We, the Dark

March 2024 — Aden Albert
We, the Dark

We stir when they come to this place.

But only stir.

The two of them. “Zoe,” and “Elijah.”

Anxious, afraid in the way the grown are anxious, and afraid.

Once, or maybe twice, she will grasp his arm in the middle of the night and ask if he has heard what she believes she has heard.

We wait, to see if it is worth the effort, to climb the wall. To slide down the hallway floor. To stand in the four corners.

“Z,” he will say, “’s nothing,” and he will roll over to hold her, and she will fall asleep again, comforted.

We will be glad we did not waste the effort.

We wake, when they give this room a name.

“Wednesday’s room.”

We stretch, we find ourselves free. We breathe into the available cracks and corners, and nowhere denies us, nowhere has the strength to keep us out. Not when they sleep.

When this place is empty—when they are away—we grow tired again, and it is… unworthwhile, to keep ourselves awake.

As Zoe grows rounder, we find our shapes firmer in the night. Our form given more form. Elijah remains with eyes open next to her, listens to her breathe. We walk down the hall. Timed to clock sounds, he dares to inhale, small as he can stand, but we hear him any how. We enter the room and we settle above him on top of the headboard and we watch him all night. We watch him, as he waits for something—anything—bad to happen, because when things are this beautiful, surely, something bad is just about to happen.

We wake, and they are three.

This little one—“Wednesday”—confusion, warmth, we make no sense of, of what cannot be called even impressions, just raw signals

Zoe, and Elijah.

We are ourselves, and we—

—we do what we cannot escape.

When the little one sleeps, when she is too quiet or when she is not, or when either of the grown has slept or when they have not, or when they remember or when they do not, they rush to her side and bend down upon her to listen, to reassure themselves.

We are there.

We recognize, as we have before

(we have slept, and we have awakened, and this has happened and will happen)

Ourselves have changed. For the grown we may appear in the corners and we may walk the hall and we may be a sound heard or unheard. But this is not where we live, for them.

Wednesday grows.

We admit to… curiosity.

She changes with every night. Not always sleeping, but growing, expanding. The improcessible chaos settling. The aphantasia of chemical and vascular flesh shifting. Arrangements appear. Harmonies, gestalts, paragraphs.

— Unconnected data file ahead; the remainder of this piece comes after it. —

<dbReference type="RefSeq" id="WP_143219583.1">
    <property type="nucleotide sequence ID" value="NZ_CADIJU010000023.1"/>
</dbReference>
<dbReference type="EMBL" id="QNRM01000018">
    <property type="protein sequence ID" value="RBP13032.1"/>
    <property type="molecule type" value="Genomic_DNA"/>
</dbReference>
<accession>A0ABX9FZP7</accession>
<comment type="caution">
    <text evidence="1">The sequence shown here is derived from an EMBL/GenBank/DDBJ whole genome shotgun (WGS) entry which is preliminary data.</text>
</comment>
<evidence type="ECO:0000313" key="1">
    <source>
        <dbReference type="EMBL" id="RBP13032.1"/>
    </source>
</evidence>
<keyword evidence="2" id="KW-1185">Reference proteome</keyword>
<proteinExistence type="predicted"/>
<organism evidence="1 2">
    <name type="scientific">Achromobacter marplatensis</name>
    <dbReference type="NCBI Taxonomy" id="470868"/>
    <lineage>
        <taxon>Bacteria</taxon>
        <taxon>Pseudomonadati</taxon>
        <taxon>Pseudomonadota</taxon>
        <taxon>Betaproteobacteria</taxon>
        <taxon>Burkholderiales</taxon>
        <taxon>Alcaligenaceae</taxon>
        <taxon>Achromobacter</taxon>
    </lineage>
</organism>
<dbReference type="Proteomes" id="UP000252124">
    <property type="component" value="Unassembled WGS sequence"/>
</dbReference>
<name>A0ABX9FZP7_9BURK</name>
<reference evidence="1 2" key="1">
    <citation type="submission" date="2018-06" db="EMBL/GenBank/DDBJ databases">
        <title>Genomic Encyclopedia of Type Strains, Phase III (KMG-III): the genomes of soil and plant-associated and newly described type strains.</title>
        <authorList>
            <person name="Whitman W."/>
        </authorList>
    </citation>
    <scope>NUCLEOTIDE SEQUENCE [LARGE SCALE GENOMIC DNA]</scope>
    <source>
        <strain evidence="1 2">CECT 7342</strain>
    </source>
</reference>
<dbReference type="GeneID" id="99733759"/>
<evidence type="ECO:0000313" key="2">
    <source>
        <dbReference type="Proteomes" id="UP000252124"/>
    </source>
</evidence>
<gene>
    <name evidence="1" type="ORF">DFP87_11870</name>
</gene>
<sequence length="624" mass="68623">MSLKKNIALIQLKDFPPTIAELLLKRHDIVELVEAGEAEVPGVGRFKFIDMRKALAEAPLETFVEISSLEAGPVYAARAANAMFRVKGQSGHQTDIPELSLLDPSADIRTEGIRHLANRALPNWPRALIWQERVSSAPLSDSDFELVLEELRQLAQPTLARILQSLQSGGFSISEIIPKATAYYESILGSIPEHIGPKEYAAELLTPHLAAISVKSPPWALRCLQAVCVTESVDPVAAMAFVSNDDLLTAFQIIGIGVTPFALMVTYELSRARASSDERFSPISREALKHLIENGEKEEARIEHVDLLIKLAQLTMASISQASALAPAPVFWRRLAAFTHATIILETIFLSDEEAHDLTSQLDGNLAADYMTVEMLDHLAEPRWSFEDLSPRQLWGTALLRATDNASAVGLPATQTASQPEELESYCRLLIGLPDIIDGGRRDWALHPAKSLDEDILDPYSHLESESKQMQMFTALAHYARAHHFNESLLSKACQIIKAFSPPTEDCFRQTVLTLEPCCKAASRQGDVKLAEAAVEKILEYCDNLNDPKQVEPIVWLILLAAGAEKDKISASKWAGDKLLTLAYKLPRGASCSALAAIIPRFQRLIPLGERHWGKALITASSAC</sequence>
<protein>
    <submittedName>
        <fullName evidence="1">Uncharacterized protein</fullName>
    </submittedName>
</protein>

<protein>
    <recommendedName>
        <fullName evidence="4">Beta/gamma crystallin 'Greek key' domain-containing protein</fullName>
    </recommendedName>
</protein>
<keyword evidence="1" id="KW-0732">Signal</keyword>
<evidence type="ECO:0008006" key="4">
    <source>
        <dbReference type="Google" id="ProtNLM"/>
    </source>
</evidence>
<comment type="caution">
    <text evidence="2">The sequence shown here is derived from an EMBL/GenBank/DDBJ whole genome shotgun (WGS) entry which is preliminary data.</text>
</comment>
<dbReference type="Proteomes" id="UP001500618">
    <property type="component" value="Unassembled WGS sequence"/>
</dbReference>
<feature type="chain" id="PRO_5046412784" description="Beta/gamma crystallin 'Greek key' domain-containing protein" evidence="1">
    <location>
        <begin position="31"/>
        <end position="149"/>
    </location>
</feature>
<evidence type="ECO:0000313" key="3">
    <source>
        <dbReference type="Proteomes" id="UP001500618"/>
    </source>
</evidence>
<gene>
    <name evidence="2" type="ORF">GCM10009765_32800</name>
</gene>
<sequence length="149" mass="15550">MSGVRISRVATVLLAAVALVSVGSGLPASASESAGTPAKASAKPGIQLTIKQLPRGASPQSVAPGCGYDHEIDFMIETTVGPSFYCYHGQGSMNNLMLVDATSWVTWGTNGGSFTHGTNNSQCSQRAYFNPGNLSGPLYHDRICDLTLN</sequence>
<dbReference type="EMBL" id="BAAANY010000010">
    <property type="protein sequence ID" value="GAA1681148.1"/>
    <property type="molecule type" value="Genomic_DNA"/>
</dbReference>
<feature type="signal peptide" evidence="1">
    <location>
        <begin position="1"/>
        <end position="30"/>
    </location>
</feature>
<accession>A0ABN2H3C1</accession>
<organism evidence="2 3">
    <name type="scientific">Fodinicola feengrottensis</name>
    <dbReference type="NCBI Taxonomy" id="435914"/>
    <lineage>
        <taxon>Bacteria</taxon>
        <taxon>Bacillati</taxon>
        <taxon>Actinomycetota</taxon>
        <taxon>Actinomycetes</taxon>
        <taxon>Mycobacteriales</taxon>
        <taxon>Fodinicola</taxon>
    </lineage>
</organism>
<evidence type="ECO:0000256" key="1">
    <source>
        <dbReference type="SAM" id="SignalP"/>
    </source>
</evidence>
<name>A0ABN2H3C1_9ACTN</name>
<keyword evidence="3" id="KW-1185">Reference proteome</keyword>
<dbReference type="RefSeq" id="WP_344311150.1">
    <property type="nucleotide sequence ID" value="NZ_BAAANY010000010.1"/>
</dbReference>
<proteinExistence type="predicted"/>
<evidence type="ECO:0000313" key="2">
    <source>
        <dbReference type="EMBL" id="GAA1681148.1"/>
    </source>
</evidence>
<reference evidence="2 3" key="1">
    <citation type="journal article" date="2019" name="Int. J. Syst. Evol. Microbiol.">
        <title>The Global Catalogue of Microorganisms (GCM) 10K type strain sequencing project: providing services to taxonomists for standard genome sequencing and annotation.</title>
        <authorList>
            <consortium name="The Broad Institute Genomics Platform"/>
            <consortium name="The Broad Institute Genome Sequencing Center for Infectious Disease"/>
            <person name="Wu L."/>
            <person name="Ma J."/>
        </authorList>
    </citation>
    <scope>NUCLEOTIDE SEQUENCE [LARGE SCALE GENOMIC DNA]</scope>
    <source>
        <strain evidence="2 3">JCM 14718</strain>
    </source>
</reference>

As the void gains form, so do we.

Not long after her third birthday, Wednesday becomes afraid of squirrels.

Elijah lays her in her bed. She holds on to the rails. They are supposed to keep her safe. They prevent her from leaving when she sees what she does not want to see. He turns off the light, and the night light turns on, from its place in the corner, and it flickers, like it always does.

We are ourselves.

Tonight we are a monstrous thing of matted fur, enormous teeth, painted against the wall and moving with each twitch of the night light. We feel ourselves given such contour we could almost become, and it has been a very long time since we felt so…


Wednesday screams.

Zoe bursts in. Elijah behind her. The light comes on. We return to where we are. From the shadows, the corners, the slivers behind louvered doors, we watch them pick her up, hold her. Carry her out.

This is what we are.

We do what we cannot escape.

When she is four, Wednesday comes home from day care with a fear of dinosaurs.

We stretch into the barest shape of long neck and enormous body with counterbalanced tail before she runs from the room.

Before lights out, after story time, Elijah holds her.

Zoe peeks around the door frame.

We remain in the corners of the ceiling. Roosting bats.

“We have something for you,” Zoe says.

Wednesday turns an eye, but does not lift her head from Elijah’s chest.

Zoe brings it around the door frame.


We swirl from the corners of the ceiling to the shadows under the bed. We must look closer.

It is a stuffed bear, with light blue fur, with button eyes. It is almost the size of Wednesday herself. We do not need to move to know she has lifted herself up to reach for the bear, she has grasped it, hugged it tight against her chest.

To know Elijah and Zoe have wrapped her in an embrace.

Elijah says, “He’s a special bear. I had one just like it as a kid, and my bear kept me safe all night.”

We curl under the bed frame.

When they leave, when they turn out the light, we stretch ourselves to our free limits. We scale the walls. We let Wednesday choose our shape—

—and the blue bear shines against us. Her arms around its chest, it faces us with its button eyes.

We come against it with all we have.

It stands before us with its little light.

Wednesday sleeps.